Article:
Special Session Compromise Proposed; End Cash Credits Now
July 09, 2017
Alaska House Majority Coalition members are supporingt changes to House Bill 111 to end the practice of paying oil companies cash subsidies for certain tax credits. This is expected to save the State of Alaska an estimated $1.5 billion over the next ten years. As part of the compromise, other proposed changes to the current oil tax regime would be discussed during the interim with the hope of reaching compromise on a comprehensive reform bill during next year’s regular legislative session.
“We agree with our Senate colleagues that we should move forward on what we agree on, which is ending cash credits. Paying cash to the oil industry during a fiscal crisis is bad public policy,” said House Resources Committee Co-chair Rep. Geran Tarr (D-Anchorage), Chair of the House Bill 111 Conference Committee.
Tarr said, “The members of our Coalition continue to support broader oil tax reforms but in the spirit of compromise we can accept a simple reform of the cash credits and will push for a working group to work with our consultants to develop a new tax and incentive program.”
The House and Senate passed competing versions of HB 111 but were unable to reach compromise during the regular session. Governor Bill Walker added the bill to the agenda for the ongoing Second Special Session, which is scheduled to end on July 16th.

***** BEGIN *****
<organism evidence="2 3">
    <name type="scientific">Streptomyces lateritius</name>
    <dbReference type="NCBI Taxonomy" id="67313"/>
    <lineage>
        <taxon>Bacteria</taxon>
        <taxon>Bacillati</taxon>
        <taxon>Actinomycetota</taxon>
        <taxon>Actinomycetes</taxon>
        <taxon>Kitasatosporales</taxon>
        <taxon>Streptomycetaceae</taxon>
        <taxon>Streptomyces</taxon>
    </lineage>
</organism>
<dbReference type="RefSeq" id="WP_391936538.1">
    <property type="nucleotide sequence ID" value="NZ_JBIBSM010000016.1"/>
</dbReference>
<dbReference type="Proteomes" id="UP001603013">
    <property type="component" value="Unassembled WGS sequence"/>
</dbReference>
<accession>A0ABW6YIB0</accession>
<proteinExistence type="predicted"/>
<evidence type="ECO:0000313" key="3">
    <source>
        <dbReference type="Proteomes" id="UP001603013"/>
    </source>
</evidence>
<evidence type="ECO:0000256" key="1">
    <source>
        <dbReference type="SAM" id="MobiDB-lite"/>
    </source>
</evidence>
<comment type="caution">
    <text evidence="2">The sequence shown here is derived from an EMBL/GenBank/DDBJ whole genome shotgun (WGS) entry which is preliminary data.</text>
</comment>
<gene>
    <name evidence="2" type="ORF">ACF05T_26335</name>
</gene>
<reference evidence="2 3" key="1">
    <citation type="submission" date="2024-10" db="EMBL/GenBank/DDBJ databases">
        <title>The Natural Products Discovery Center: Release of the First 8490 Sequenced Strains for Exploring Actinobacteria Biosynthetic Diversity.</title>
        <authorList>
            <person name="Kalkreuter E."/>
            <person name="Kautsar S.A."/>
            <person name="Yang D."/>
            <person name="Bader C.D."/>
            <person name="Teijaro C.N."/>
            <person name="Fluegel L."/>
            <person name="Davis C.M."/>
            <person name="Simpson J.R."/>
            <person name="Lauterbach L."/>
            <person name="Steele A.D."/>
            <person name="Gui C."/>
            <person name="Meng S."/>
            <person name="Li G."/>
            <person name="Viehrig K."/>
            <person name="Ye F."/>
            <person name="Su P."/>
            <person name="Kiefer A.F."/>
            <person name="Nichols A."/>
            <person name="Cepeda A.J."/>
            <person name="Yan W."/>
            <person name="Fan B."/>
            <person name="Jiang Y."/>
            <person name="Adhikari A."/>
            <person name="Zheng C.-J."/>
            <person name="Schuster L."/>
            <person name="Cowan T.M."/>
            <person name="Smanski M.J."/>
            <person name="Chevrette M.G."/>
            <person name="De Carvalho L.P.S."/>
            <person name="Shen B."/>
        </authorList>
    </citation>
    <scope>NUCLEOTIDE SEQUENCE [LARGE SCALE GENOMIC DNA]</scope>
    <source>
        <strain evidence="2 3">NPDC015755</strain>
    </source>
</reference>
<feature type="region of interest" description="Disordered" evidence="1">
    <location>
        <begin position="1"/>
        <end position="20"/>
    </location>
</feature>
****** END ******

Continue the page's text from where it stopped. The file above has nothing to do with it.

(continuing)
Both versions of the bill end cash subsidies for the oil industry but the House and Senate bills differ in how they deal with deductions that companies can use to cover a portion of their expenses and losses. Under the Senate version of the bill, the Senate Majority (Republicans) proposed reducing oil company tax payments to Alaskans by $1.45 billion over the next ten years, which largely takes away any budget savings from ending tax credits.
“Fixing Alaska’s oil tax regime, including this unaffordable credit system, is vital to any long-term solutions to our growing fiscal challenges. I believe instituting a short-term fix to stop paying cash for credits is a reasonable alternative to the Senate version of HB 111, which would leave in place a huge future liability to the state of Alaska that we can’t afford,” said House Resources Committee Co-chair Rep. Andy Josephson (D-Anchorage), who sits on the HB 111 Conference Committee.
If the Alaska House Majority Coalition's deal presented to Alaska Senate leaders is acceptable, the HB 111 Conference Committee could meet in Anchorage next week to work out the details before lawmakers travel back to Juneau to formalize changes to the bill and vote on final passage.
Editing by Mary Kauffman, SitNews
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